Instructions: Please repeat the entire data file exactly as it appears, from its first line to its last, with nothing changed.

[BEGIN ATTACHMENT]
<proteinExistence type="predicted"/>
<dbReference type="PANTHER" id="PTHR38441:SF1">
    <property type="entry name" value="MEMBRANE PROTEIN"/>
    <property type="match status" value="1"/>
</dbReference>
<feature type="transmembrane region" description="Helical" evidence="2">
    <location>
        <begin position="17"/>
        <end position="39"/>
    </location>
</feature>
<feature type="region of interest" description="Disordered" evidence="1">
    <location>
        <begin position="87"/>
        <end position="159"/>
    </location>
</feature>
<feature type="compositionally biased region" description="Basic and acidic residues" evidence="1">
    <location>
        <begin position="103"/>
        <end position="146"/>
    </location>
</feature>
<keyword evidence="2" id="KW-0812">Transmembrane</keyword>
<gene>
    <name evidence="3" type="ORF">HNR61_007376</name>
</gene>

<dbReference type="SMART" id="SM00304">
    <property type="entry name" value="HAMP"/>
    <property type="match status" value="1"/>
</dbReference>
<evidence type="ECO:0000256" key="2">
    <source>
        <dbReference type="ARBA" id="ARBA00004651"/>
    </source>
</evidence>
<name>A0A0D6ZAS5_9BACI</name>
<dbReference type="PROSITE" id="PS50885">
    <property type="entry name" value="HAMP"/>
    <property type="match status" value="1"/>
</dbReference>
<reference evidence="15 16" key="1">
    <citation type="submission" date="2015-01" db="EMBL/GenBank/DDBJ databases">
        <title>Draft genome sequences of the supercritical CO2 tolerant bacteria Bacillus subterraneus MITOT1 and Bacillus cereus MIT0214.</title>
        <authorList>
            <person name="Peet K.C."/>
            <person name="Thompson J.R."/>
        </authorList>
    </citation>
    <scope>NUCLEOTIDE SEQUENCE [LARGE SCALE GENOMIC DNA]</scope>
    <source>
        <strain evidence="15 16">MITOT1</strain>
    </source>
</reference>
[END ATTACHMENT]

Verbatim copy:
<proteinExistence type="predicted"/>
<dbReference type="PANTHER" id="PTHR38441:SF1">
    <property type="entry name" value="MEMBRANE PROTEIN"/>
    <property type="match status" value="1"/>
</dbReference>
<feature type="transmembrane region" description="Helical" evidence="2">
    <location>
        <begin position="17"/>
        <end position="39"/>
    </location>
</feature>
<feature type="region of interest" description="Disordered" evidence="1">
    <location>
        <begin position="87"/>
        <end position="159"/>
    </location>
</feature>
<feature type="compositionally biased region" description="Basic and acidic residues" evidence="1">
    <location>
        <begin position="103"/>
        <end position="146"/>
    </location>
</feature>
<keyword evidence="2" id="KW-0812">Transmembrane</keyword>
<gene>
    <name evidence="3" type="ORF">HNR61_007376</name>
</gene>

<dbReference type="SMART" id="SM00304">
    <property type="entry name" value="HAMP"/>
    <property type="match status" value="1"/>
</dbReference>
<evidence type="ECO:0000256" key="2">
    <source>
        <dbReference type="ARBA" id="ARBA00004651"/>
    </source>
</evidence>
<name>A0A0D6ZAS5_9BACI</name>
<dbReference type="PROSITE" id="PS50885">
    <property type="entry name" value="HAMP"/>
    <property type="match status" value="1"/>
</dbReference>
<reference evidence="15 16" key="1">
    <citation type="submission" date="2015-01" db="EMBL/GenBank/DDBJ databases">
        <title>Draft genome sequences of the supercritical CO2 tolerant bacteria Bacillus subterraneus MITOT1 and Bacillus cereus MIT0214.</title>
        <authorList>
            <person name="Peet K.C."/>
            <person name="Thompson J.R."/>
        </authorList>
    </citation>
    <scope>NUCLEOTIDE SEQUENCE [LARGE SCALE GENOMIC DNA]</scope>
    <source>
        <strain evidence="15 16">MITOT1</strain>
    </source>
</reference>